While having any issues with the heart can be quite frightening, with today’s advancements in medical technology and medicine, it definitely does not have to be debilitating. HEALTH learns that we have the power to speed up our own recovery to enhance our well-being.
Understanding the Symptoms
More than one in three adults has some form of cardiovascular disease. The good news is 80 percent of heart disease and stroke can be prevented. By having a clear understanding of the risk factors involved and being aware of what signs to watch out for, Dr. Paul Thoppil, Interventional Cardiologist/ Electrophysiologist, at NMC Specialty Hospital Abu Dhabi explains that you are helping yourself avoid needless stress. “Common symptoms include chest pain or shortness of breath,” he says “if you feel something is wrong, it is important to schedule a doctor’s appointment as soon as possible to avoid any unnecessary complications. “
How to Choose Foods that Lower Cholesterol
- Avoid saturated or trans-fats. Foods containing high levels of saturated fats or trans fats-such as potato chips -can increase your cholesterol levels much more significantly than cholesterol- containing foods such as eggs. Saturated fat and trans fat both increase LDL (“bad”) cholesterol. Tran’s fat lowers your levels of HDL (“good”) cholesterol, which can put you at increased cardiovascular risk.
- Make smart choices. Choose foods rich in unsaturated fats, fiber, and protein. Fruits, vegetables, fish, beans, nuts, and seeds are all great cholesterol regulators. The best foods for lowering cholesterol are oatmeal, fish, walnuts (and other nuts), olive oil, and foods fortified with sterols or stanols-substances found in plants that help block the absorption of cholesterol.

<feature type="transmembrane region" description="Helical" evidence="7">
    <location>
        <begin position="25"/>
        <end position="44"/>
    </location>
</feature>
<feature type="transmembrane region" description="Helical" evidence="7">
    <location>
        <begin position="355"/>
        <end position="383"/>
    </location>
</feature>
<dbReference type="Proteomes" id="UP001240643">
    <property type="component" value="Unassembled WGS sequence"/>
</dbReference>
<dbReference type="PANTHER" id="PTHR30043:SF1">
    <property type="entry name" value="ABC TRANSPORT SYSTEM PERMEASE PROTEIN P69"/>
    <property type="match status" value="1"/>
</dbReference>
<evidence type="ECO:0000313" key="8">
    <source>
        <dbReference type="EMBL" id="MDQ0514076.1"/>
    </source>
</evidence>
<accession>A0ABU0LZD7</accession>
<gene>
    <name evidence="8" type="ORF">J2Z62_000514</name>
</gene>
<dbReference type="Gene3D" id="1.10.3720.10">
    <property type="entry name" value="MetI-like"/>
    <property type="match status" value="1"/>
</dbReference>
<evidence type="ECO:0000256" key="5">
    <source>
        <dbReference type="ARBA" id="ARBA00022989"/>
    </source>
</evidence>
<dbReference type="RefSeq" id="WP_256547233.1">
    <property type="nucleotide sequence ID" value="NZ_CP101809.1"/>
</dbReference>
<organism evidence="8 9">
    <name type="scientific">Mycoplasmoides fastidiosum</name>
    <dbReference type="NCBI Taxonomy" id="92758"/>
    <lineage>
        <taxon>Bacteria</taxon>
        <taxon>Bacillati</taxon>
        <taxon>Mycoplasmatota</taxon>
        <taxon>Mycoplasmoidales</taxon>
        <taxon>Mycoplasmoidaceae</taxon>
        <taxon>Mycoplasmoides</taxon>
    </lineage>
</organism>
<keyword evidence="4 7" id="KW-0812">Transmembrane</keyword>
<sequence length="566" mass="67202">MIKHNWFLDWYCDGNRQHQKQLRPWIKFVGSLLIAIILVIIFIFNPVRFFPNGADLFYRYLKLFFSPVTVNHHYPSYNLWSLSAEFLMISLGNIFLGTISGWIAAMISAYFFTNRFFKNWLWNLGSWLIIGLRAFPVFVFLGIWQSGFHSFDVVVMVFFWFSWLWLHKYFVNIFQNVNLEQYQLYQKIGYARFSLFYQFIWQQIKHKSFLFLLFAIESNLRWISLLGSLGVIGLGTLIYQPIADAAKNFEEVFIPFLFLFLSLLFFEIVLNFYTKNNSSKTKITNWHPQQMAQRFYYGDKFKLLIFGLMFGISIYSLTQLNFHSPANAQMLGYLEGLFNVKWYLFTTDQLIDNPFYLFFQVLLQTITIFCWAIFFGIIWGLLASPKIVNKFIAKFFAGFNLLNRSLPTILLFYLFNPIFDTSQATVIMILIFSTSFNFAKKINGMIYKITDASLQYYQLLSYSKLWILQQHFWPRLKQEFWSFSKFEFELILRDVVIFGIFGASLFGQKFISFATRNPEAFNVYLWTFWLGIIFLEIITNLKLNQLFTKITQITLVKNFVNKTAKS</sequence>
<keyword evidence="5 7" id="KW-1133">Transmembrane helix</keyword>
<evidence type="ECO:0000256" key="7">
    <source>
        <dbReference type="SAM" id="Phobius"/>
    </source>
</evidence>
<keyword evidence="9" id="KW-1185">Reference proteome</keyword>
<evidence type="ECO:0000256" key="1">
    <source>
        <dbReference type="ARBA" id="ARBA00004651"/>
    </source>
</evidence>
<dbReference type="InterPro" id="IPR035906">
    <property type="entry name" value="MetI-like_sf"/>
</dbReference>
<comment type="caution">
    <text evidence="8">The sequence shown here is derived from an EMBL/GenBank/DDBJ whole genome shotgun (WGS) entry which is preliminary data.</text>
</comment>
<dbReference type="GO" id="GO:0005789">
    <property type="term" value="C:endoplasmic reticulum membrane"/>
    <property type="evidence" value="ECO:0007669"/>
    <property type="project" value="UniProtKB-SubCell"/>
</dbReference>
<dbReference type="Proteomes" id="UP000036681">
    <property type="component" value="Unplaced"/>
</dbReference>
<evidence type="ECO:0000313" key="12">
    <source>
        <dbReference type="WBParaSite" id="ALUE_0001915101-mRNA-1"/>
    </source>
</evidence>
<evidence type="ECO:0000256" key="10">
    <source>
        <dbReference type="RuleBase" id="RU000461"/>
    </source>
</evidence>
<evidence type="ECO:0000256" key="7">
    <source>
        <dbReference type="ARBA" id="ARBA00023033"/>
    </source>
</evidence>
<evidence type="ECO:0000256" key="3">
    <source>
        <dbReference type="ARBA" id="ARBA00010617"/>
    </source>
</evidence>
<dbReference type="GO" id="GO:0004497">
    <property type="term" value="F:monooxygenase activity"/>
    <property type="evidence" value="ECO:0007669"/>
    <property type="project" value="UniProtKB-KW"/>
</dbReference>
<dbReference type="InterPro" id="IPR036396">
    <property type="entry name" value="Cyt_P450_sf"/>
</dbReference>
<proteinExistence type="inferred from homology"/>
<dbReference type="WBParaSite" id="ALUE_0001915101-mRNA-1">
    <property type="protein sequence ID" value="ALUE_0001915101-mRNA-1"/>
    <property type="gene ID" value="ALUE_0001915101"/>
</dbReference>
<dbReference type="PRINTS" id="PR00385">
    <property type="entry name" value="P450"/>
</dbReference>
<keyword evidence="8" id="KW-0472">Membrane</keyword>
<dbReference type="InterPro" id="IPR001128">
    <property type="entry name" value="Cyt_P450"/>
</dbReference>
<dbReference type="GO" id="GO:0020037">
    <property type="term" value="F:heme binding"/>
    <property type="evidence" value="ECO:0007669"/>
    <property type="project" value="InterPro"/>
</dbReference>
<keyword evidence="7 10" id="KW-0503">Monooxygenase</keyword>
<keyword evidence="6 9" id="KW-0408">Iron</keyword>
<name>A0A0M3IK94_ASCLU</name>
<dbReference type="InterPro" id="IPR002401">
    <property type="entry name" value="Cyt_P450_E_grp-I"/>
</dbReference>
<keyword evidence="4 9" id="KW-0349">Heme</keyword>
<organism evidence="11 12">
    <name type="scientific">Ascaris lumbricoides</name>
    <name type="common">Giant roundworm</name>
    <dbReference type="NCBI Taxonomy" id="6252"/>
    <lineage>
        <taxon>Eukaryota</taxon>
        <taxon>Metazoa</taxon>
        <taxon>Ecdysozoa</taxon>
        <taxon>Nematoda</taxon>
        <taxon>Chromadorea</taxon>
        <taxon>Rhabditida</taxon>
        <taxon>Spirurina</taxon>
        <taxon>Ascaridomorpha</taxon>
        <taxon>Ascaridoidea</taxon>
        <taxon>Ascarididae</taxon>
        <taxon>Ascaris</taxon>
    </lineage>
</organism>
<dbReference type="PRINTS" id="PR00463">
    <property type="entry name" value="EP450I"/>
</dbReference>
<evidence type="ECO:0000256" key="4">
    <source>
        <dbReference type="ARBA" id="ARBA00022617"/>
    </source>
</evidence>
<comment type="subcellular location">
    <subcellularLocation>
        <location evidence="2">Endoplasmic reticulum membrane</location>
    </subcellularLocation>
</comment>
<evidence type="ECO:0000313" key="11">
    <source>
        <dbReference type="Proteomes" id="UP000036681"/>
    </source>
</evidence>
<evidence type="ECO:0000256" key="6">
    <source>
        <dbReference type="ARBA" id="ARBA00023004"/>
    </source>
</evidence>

- Remember that labels can be deceiving. Navigating food labels can often be complicated since packaged foods with labels like “cholesterol free” or “low cholesterol” aren’t necessarily heart-healthy; they might even contain cholesterol that’s heart-risky. Stick to basics whenever possible: fruit, vegetables, nuts, and lean proteins.
“Small steps taken every day can help you regain control of your heart health,” Dr. Thoppil explains. Some of these steps include:
Firstly, aim to be physically active for 20 to 30 minutes a day, even if it’s just going to a walk or run. If you find that too much, or you’re not used to being physically active, start with five minutes and gradually build it up by taking the stairs whenever you can.
- Remember, it is important to consult your doctor before beginning an exercise program.
- If you smoke, quit as soon as you can – it halves your risk of another heart attack. Talk to your doctor about getting help to quit and go to a smoking cessation clinic for advice.
- Taking control of your diet is one of the most important steps you will take to manage your heart health – avoid high cholesterol foods, which are a primary risk factor for heart disease.